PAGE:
Pecha Kucha Birmingham vol 14

Wednesday 18th May 2016

Our third Pecha Kucha Birmingham of 2016 was part of the International Dance Festival in Birmingham at their festival hub in the awe-inspiring (if acoustically challenging!) surroundings of the old Municipal Bank building on Broad Street.

Our speakers

Pecha Kucha is open to everyone who has something to share in 20 slides. Here are the eight people who spoke for volume 14. (The recording failed for the first three. We are beyond sorry.)

Julia Gilbert is a big fan of dance and music and spoke about the inextricable links between them, along with exciting examples of emerging technology that is enabling the creation of music through movement. Here’s some links to the people and tools she talked about.

Julie re-recorded her talk at home due to microphone failure at the event.

Twitter

Jaivant Patel is a dance artist, cultural producer and choreographer from Wolverhampton who talked about his success engaging communities in South Asian Arts in parallel with his own journey as an independent dance artist.

Facebook | Twitter

Iris Bertz, an intercultural interpreter and visual arts producer, says “somehow dance has always been part of my life, but only recently I have discovered how important it is.” Her talk was titled Dance is Happiness.

Website | Twitter

Richard Battye has worked as a photographer in Birmingham for 26 years and has carved a niche photographing dancers. He talked about his technique and his landmark exhibition Still Dancing.

Website | Twitter

Johnny Autin is an international dance artist and the creative director of Autin Dance Theatre. He talked about his choreographic work with professional performers and young dancers with the Man Made Youth Company and his emphasis on dance and physical theatre as agents for social change.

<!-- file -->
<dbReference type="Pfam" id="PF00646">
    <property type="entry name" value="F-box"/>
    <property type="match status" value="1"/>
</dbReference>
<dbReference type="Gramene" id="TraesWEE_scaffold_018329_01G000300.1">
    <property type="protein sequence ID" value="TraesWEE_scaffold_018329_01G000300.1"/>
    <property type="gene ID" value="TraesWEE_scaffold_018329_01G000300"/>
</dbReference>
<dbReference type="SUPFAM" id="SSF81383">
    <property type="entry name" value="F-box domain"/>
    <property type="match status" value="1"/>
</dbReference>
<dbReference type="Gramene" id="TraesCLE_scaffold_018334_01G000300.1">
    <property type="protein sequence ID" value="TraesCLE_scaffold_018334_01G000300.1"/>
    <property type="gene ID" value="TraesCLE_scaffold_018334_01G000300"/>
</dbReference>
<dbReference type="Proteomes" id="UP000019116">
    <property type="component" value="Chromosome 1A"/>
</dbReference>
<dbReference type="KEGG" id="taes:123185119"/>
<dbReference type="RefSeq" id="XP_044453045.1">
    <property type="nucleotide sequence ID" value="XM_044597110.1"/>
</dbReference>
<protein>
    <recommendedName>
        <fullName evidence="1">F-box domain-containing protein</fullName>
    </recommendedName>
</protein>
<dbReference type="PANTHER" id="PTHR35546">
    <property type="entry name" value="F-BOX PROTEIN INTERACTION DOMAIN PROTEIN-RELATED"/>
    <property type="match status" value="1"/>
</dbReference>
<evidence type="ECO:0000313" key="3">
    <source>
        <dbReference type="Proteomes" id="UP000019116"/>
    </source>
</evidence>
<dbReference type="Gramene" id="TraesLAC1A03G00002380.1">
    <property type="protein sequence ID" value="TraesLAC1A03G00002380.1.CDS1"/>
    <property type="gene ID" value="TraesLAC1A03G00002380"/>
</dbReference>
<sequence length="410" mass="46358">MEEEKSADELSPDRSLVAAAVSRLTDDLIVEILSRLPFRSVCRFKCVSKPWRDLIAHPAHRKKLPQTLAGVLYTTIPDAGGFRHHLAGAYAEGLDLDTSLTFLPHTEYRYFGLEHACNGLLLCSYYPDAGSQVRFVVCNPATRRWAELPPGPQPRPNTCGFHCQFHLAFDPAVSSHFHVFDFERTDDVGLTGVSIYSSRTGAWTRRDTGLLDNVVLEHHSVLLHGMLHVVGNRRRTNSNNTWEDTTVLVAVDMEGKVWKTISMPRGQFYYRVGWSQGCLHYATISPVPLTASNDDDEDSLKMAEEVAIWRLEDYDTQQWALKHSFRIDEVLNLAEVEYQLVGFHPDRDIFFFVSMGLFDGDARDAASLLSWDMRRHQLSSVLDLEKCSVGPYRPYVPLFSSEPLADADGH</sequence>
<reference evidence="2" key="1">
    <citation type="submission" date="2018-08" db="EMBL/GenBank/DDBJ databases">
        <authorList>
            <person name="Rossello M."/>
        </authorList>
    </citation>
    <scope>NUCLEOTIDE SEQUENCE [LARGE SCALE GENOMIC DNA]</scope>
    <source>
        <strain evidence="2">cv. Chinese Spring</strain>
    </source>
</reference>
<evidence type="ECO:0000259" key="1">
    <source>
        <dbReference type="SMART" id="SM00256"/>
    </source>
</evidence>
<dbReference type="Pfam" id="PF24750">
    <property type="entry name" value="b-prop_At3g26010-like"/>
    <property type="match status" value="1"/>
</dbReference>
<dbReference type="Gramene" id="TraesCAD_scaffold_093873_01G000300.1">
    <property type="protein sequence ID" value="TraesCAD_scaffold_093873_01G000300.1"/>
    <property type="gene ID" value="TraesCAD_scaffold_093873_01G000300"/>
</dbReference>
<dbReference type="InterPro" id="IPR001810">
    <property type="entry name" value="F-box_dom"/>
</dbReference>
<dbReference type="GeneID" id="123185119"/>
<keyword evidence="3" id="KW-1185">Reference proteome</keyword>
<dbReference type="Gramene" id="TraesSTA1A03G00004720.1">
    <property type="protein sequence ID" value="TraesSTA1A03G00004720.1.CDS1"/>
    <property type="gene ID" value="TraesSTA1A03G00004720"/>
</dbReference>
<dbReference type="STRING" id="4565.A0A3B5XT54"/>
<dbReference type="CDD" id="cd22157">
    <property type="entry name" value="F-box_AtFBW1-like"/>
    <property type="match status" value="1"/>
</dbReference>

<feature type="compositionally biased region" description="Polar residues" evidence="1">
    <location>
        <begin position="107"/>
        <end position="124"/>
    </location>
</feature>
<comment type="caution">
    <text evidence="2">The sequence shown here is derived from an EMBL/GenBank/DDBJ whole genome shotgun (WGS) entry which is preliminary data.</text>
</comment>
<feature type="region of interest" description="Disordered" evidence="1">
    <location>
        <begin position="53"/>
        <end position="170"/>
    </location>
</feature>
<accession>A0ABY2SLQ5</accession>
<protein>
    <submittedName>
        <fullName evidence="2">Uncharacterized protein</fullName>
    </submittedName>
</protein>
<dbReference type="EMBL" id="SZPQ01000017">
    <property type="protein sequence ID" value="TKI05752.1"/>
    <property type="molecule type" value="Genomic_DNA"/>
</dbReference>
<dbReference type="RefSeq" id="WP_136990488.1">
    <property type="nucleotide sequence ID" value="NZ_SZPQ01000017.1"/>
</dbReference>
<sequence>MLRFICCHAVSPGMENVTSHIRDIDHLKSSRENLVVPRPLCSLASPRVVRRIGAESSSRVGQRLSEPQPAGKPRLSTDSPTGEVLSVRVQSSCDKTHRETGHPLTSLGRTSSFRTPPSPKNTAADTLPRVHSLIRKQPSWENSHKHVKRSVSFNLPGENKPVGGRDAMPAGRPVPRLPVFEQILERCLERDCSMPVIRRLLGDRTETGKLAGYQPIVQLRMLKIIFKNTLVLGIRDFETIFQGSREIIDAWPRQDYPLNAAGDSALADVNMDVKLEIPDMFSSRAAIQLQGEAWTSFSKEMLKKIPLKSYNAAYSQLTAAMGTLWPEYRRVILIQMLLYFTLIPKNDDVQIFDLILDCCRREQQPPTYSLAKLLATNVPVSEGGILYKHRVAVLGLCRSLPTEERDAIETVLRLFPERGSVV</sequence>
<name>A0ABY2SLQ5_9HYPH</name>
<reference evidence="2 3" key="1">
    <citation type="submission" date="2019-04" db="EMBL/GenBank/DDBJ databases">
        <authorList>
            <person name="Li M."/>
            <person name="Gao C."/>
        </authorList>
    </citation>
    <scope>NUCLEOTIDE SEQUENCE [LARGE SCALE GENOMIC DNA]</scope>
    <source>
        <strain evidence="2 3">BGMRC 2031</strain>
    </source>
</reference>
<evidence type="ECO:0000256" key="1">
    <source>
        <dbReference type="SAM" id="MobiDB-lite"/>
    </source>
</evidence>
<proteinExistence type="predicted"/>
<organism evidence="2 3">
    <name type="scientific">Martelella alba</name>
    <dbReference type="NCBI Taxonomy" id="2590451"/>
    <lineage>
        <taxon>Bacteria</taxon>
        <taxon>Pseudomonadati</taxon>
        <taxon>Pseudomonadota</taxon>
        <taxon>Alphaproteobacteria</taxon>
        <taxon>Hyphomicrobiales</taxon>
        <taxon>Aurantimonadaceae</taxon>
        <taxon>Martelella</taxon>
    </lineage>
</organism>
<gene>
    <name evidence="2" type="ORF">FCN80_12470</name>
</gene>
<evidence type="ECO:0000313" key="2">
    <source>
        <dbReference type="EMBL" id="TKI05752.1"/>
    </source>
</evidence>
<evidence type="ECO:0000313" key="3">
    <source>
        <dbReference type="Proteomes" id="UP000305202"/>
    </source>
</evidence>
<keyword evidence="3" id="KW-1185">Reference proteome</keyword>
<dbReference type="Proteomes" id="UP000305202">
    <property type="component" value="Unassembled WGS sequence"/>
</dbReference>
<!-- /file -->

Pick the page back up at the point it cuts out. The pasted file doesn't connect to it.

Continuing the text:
Website | Twitter | Facebook | Vimeo | IG |

Thomas OFlaherty is a creative dancer, teacher and entrepreneur who tolk the story of his British Caribbean artistic expression and how it connects to the roots of dance and rhythm from the African diaspora.

Website | Facebook

Jack Tasker has always been fascinated by hair-brained schemes. His talk, Hustle 101 – how to turn empty buildings into something cool, tolk the story of how he (with help) set up the very popular Birmingham’s Hidden Spaces, featuring the building we’re in tonight!

Website | Twitter | Facebook | IG

Saranjit Birdi is an architect and a dancer with a desire to find a synthesis between these practices. He presented his artistic journey so far from the underground jazz-fusion clubs of the 70s to his studio in Digbeth and how the creative spirit of Birmingham’s dancers has influenced him.

Website | Vimeo | YouTube

Photos!